The price of professionalism is no more costly than the mistakes of amateurs.
–Slogan for MonkeyIT
The fractal contest fracases refuse to “go gentle into that good night.”
explain to me why these contests make good ethical and professional models that reflect well on the fractal community…
To her credit, artist WelshWench made the attempt. I’d like to take the opportunity to address some of her points because they just might shed a bit more light on the problematic nature of both the Benoit Mandelbrot Fractal Art Contest and the Fractal Universe calendar competition. It is my hope that elaboration here will help to further clarify why both Tim and I have openly expressed concerns about how these competitions are being administered.
But first, I’d like to thank WelshWench for keeping her remarks civil — a trait lacking in some of our critics.
I disagree that there is a conflict of interests when rules and conditions are clearly set out. No one who entered a fractal image for either the Calender or the BMFAC who had basic comprehension skills could have been under any misunderstanding whatsoever.
I disagree that they are conducted in an “unethical” manner for the same reason.
I have never argued the rules were not made public or were deceptive in any way. Instead, I have tried to point out that disclosure does not automatically make rules fair or ethical. Whether contestants agree to submission requirements also has no bearing on their justness. You seem to be arguing that contest organizers can set their own standards for propriety as long as they make a public, transparent disclosure of their intentions. Here are a couple of results from such open books: 40.3% of the images selected for the Fractal Universe calendars from 2005-2008 came from just four people — the two current editors and the two previous editors. This year, the BMFAC “rules” allowed the judges to claim 40% of the exhibition space. If, next year, the “rules” set out that BMFAC’s judges will claim 90% of the available walls, will you still have no problem with the rightness of such stipulations?
Basically, we have asked questions about these contests in two areas: professionalism and conflicts of interest. Conflicts of interest occur when judges have personal interests that give them motives for accepting or rejecting entries for reasons other than perceived artistic merits. Wikipedia notes the following:
A conflict of interest exists even if no unethical or improper act results from it. A conflict of interest can create an appearance of impropriety that can undermine confidence in the person, profession, or court system.
Conflicts of interests in art competitions are acknowledged and have been widely addressed. For example, the College Art Association established guidelines in their “Statement of Conflict of Interest.” According to that text, one situation that “may present a potential conflict of interest” is the following:
The juror has a personal relationship with the nominee. Personal relationships that may create a conflict of interest include: family member, domestic or professional partner, research collaborator, teacher/mentor, student, dissertation advisor/advisee.
We have noted before and documented that current or former students of at least one judge were selected for the BMFAC exhibition. We asked if any safeguards were in effect to guard against such conflicts of interest — and have received no reply. Although WelshWench claims that the “rules and conditions have clearly been set out,” this is not true; neither competition specifies procedures for handling potential conflicts of interest, including personal relationships judges have with contestants.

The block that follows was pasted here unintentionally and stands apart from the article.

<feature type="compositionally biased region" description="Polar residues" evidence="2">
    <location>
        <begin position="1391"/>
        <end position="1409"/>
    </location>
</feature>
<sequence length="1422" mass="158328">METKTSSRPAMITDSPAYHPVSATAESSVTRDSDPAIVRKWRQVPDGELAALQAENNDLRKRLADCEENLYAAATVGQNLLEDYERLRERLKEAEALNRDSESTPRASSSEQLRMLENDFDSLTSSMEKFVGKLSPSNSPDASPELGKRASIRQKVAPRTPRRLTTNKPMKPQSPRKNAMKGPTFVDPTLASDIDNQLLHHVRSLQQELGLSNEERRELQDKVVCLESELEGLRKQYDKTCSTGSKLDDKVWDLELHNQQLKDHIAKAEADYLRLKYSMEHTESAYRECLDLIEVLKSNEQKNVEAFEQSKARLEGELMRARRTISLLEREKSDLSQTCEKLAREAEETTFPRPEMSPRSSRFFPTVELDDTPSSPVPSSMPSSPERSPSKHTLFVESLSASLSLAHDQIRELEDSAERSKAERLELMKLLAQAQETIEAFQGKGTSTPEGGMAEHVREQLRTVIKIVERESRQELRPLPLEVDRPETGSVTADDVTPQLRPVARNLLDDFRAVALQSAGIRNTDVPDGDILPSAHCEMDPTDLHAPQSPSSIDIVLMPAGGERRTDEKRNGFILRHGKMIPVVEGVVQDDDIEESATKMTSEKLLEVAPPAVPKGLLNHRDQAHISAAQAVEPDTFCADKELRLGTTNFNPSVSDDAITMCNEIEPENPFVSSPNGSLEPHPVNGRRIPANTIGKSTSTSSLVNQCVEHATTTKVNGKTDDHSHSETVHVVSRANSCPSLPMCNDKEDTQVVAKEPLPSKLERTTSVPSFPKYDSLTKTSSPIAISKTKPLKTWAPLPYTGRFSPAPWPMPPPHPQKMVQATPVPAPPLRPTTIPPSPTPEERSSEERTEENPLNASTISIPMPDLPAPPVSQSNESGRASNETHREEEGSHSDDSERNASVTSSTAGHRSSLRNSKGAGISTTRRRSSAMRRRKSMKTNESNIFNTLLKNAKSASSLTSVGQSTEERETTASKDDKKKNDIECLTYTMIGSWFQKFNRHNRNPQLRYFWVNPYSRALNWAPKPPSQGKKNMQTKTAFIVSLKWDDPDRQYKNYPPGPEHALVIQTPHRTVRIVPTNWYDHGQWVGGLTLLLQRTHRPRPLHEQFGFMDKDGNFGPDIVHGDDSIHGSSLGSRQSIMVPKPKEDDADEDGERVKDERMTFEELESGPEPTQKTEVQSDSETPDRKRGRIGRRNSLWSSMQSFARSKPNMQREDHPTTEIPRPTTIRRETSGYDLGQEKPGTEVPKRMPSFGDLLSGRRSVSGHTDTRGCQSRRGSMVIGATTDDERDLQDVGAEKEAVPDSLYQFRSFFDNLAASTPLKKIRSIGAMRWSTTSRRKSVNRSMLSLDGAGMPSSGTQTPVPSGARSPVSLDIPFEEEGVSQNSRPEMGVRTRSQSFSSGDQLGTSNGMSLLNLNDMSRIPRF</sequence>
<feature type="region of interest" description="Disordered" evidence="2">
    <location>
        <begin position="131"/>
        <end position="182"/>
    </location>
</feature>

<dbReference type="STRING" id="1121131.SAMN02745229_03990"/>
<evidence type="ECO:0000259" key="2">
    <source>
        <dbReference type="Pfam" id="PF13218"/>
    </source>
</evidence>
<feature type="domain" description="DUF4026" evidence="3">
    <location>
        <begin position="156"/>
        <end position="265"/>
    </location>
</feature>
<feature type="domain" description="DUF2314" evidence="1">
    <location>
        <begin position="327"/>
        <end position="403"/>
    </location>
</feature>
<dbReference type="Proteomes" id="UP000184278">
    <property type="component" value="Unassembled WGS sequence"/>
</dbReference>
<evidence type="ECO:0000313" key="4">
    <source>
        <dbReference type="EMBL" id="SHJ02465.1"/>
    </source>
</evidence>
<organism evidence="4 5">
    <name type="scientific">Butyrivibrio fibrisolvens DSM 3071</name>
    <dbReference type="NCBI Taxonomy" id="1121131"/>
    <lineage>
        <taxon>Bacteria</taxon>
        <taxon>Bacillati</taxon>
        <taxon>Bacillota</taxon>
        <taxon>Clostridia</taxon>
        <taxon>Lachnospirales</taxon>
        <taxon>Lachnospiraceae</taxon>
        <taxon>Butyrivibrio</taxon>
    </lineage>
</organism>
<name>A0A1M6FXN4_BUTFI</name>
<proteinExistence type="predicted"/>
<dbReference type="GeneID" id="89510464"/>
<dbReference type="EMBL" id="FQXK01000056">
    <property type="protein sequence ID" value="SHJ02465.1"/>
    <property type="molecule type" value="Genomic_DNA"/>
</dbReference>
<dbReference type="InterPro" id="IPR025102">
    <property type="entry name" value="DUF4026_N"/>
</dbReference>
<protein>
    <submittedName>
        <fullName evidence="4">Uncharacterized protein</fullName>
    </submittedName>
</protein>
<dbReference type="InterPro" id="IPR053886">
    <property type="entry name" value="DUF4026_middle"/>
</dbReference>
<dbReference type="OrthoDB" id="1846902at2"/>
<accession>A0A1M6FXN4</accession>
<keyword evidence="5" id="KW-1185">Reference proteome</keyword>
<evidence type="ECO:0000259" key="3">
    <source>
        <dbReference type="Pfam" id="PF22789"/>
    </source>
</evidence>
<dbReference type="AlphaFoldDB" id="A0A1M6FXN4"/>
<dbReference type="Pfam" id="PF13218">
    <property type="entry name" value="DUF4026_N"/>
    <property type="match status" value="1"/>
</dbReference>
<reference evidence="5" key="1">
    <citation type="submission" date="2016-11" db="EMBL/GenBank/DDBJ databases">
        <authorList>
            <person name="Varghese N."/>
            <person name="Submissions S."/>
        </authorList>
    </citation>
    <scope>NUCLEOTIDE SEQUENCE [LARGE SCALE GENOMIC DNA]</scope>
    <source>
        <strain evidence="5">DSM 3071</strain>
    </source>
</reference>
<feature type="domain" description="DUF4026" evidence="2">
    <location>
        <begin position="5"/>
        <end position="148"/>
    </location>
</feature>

We’ve also wondered about Ultra Fractal’s prominence in the BMFAC contest. The massive submission sizes could be seen as favoring UF over some other programs incapable of producing such large dimensions. Moreover, a high percentage of exhibited images have been made with UF — and most of the judges work primarily with that particular program. So what’s the problem? Another “potential conflict of interest” mentioned by the CAA is:
The juror could benefit from the decision financially.
Several of the judges receive payment for teaching courses on the use of Ultra Fractal. Would they not thus potentially have a stake in its promotion — more sales? more students? Again, what safeguards were in place to prevent any possibility of influence peddling? This is a legitimate question. After all, as we saw above, a conflict of interest can exist “even if no unethical or improper act results from it.” Several BMFAC winners admitted taking UF courses taught by a judge or judges.
One might further ask if there are other BMFAC ties to UF — especially since Jones, the contest director, hosts both the BMFAC site and the Ultra Fractal site on the same server— not to mention his personal galleries there, too. If nothing else, he likely benefits from considerable linked cross-traffic — and some of those surfers will stumble into his print pricing page.
You have a valid point that most competitions/contests do not include the judges work. But then most contests/competitions which are completely open charge fees for entries and quite a few I have seen which are solely for digital works also require the artists to stump up the cost of printing and framing, which is not the case for either of these.
The fees charged in many cases are, I would suggest, not only to cover the cost of the actual exhibition venue and associated publicity but also used to compensate the judges for their time. I would also suggest that having a single piece of one’s own work exhibited is minimal compensation for the time spent judging the submitted works.
Indeed, most contests in any of the fine arts do not include the work of judges. And why is that? I’d argue it’s because doing so instinctively raises wave-the-red-flag ethical questions and fuels concerns about an appropriate level of professionalism.
You’re right. Entry fees are common — used to cover the costs of displaying work, of publicity, and of paying judges. But you’ve left off something — something of critical importance for this discussion. Entry fees also commonly pay for screeners — individuals hired to prune down the large bulk of initial contest entries into a smaller, more manageable group of finalists who are then chosen for awards by (in most cases) a single judge or (sometimes) by a modest panel of judges.
And this is the stage where both fractal competitions go wrong. Why? Because they have turned their screeners into judges. Then, to make matters worse, they compensate them by allowing inclusion of their work to be displayed beside those they have juried. The result? The contests become flooded (at a rate of about 40%) with the screeners-now-judges’ works at the expense of the contestants. And how does this look to the outside? At best — it appears extremely unprofessional. At worst — it looks openly and unmistakably rigged.